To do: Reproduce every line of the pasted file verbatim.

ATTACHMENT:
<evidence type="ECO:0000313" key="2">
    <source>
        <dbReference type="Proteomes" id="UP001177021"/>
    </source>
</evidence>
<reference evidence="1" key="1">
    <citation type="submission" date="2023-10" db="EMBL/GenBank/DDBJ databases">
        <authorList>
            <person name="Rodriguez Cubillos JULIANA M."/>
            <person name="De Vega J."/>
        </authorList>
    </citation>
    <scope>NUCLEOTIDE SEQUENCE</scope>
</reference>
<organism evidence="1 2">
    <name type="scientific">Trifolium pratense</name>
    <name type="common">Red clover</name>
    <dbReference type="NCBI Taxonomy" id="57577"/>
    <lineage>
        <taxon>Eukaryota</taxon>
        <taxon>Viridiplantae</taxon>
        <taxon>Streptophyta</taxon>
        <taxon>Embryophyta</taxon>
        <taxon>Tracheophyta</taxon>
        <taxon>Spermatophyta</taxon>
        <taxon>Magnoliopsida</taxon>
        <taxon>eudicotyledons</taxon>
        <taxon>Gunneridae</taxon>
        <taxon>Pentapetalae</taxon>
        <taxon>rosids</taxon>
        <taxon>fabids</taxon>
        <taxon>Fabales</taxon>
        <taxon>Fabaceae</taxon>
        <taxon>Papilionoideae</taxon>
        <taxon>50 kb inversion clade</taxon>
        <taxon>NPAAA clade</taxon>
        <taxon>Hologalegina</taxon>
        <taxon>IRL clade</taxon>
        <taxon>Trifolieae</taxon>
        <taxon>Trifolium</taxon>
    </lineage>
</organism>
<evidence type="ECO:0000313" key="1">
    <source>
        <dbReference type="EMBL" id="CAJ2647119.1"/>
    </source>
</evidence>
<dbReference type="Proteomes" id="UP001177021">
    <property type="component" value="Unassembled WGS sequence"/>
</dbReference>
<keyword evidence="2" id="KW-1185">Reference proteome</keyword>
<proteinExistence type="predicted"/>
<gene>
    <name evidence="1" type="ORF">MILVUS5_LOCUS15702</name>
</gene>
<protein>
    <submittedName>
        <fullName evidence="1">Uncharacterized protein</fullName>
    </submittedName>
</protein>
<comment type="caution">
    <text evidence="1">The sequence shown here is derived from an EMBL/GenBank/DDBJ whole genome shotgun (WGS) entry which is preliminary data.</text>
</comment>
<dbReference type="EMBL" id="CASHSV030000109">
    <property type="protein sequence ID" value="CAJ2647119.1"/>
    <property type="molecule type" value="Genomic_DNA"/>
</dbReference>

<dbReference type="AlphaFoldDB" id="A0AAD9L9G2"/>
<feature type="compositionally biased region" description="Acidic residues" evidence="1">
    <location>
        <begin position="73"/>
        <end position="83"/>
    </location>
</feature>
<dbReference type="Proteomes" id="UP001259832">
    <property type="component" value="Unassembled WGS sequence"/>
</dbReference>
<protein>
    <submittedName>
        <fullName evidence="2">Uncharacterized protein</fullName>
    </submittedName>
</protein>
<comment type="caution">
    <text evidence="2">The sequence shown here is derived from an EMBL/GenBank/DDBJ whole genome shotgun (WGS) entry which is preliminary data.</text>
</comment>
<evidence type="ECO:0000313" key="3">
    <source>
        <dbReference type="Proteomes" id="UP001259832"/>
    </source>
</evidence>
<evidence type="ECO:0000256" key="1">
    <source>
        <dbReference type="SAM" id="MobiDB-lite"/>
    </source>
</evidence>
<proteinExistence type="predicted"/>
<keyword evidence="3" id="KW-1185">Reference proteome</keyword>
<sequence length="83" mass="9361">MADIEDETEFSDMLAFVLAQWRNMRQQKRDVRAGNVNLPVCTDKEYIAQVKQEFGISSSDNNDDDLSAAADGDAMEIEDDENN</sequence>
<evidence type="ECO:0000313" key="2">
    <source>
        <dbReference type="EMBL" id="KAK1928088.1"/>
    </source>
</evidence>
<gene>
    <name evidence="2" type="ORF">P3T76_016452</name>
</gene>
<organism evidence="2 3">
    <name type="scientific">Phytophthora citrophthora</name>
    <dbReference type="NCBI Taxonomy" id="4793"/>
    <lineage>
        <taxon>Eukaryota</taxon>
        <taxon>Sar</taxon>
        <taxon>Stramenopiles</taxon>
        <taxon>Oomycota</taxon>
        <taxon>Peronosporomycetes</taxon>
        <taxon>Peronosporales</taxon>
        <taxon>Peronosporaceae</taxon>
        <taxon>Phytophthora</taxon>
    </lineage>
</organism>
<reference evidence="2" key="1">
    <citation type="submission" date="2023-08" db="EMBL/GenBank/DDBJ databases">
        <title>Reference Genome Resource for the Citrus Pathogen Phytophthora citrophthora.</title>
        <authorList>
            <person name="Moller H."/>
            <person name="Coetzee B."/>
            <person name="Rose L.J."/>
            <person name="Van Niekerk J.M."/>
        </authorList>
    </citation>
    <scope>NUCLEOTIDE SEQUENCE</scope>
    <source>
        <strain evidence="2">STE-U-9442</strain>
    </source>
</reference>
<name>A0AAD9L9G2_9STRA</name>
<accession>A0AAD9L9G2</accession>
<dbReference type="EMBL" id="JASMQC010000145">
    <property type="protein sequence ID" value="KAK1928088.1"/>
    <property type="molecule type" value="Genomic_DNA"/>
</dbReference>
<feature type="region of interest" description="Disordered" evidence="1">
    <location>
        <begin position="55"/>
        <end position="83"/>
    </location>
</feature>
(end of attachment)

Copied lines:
<evidence type="ECO:0000313" key="2">
    <source>
        <dbReference type="Proteomes" id="UP001177021"/>
    </source>
</evidence>
<reference evidence="1" key="1">
    <citation type="submission" date="2023-10" db="EMBL/GenBank/DDBJ databases">
        <authorList>
            <person name="Rodriguez Cubillos JULIANA M."/>
            <person name="De Vega J."/>
        </authorList>
    </citation>
    <scope>NUCLEOTIDE SEQUENCE</scope>
</reference>
<organism evidence="1 2">
    <name type="scientific">Trifolium pratense</name>
    <name type="common">Red clover</name>
    <dbReference type="NCBI Taxonomy" id="57577"/>
    <lineage>
        <taxon>Eukaryota</taxon>
        <taxon>Viridiplantae</taxon>
        <taxon>Streptophyta</taxon>
        <taxon>Embryophyta</taxon>
        <taxon>Tracheophyta</taxon>
        <taxon>Spermatophyta</taxon>
        <taxon>Magnoliopsida</taxon>
        <taxon>eudicotyledons</taxon>
        <taxon>Gunneridae</taxon>
        <taxon>Pentapetalae</taxon>
        <taxon>rosids</taxon>
        <taxon>fabids</taxon>
        <taxon>Fabales</taxon>
        <taxon>Fabaceae</taxon>
        <taxon>Papilionoideae</taxon>
        <taxon>50 kb inversion clade</taxon>
        <taxon>NPAAA clade</taxon>
        <taxon>Hologalegina</taxon>
        <taxon>IRL clade</taxon>
        <taxon>Trifolieae</taxon>
        <taxon>Trifolium</taxon>
    </lineage>
</organism>
<evidence type="ECO:0000313" key="1">
    <source>
        <dbReference type="EMBL" id="CAJ2647119.1"/>
    </source>
</evidence>
<dbReference type="Proteomes" id="UP001177021">
    <property type="component" value="Unassembled WGS sequence"/>
</dbReference>
<keyword evidence="2" id="KW-1185">Reference proteome</keyword>
<proteinExistence type="predicted"/>
<gene>
    <name evidence="1" type="ORF">MILVUS5_LOCUS15702</name>
</gene>
<protein>
    <submittedName>
        <fullName evidence="1">Uncharacterized protein</fullName>
    </submittedName>
</protein>
<comment type="caution">
    <text evidence="1">The sequence shown here is derived from an EMBL/GenBank/DDBJ whole genome shotgun (WGS) entry which is preliminary data.</text>
</comment>
<dbReference type="EMBL" id="CASHSV030000109">
    <property type="protein sequence ID" value="CAJ2647119.1"/>
    <property type="molecule type" value="Genomic_DNA"/>
</dbReference>

<dbReference type="AlphaFoldDB" id="A0AAD9L9G2"/>
<feature type="compositionally biased region" description="Acidic residues" evidence="1">
    <location>
        <begin position="73"/>
        <end position="83"/>
    </location>
</feature>
<dbReference type="Proteomes" id="UP001259832">
    <property type="component" value="Unassembled WGS sequence"/>
</dbReference>
<protein>
    <submittedName>
        <fullName evidence="2">Uncharacterized protein</fullName>
    </submittedName>
</protein>
<comment type="caution">
    <text evidence="2">The sequence shown here is derived from an EMBL/GenBank/DDBJ whole genome shotgun (WGS) entry which is preliminary data.</text>
</comment>
<evidence type="ECO:0000313" key="3">
    <source>
        <dbReference type="Proteomes" id="UP001259832"/>
    </source>
</evidence>
<evidence type="ECO:0000256" key="1">
    <source>
        <dbReference type="SAM" id="MobiDB-lite"/>
    </source>
</evidence>
<proteinExistence type="predicted"/>
<keyword evidence="3" id="KW-1185">Reference proteome</keyword>
<sequence length="83" mass="9361">MADIEDETEFSDMLAFVLAQWRNMRQQKRDVRAGNVNLPVCTDKEYIAQVKQEFGISSSDNNDDDLSAAADGDAMEIEDDENN</sequence>
<evidence type="ECO:0000313" key="2">
    <source>
        <dbReference type="EMBL" id="KAK1928088.1"/>
    </source>
</evidence>
<gene>
    <name evidence="2" type="ORF">P3T76_016452</name>
</gene>
<organism evidence="2 3">
    <name type="scientific">Phytophthora citrophthora</name>
    <dbReference type="NCBI Taxonomy" id="4793"/>
    <lineage>
        <taxon>Eukaryota</taxon>
        <taxon>Sar</taxon>
        <taxon>Stramenopiles</taxon>
        <taxon>Oomycota</taxon>
        <taxon>Peronosporomycetes</taxon>
        <taxon>Peronosporales</taxon>
        <taxon>Peronosporaceae</taxon>
        <taxon>Phytophthora</taxon>
    </lineage>
</organism>
<reference evidence="2" key="1">
    <citation type="submission" date="2023-08" db="EMBL/GenBank/DDBJ databases">
        <title>Reference Genome Resource for the Citrus Pathogen Phytophthora citrophthora.</title>
        <authorList>
            <person name="Moller H."/>
            <person name="Coetzee B."/>
            <person name="Rose L.J."/>
            <person name="Van Niekerk J.M."/>
        </authorList>
    </citation>
    <scope>NUCLEOTIDE SEQUENCE</scope>
    <source>
        <strain evidence="2">STE-U-9442</strain>
    </source>
</reference>
<name>A0AAD9L9G2_9STRA</name>
<accession>A0AAD9L9G2</accession>
<dbReference type="EMBL" id="JASMQC010000145">
    <property type="protein sequence ID" value="KAK1928088.1"/>
    <property type="molecule type" value="Genomic_DNA"/>
</dbReference>
<feature type="region of interest" description="Disordered" evidence="1">
    <location>
        <begin position="55"/>
        <end position="83"/>
    </location>
</feature>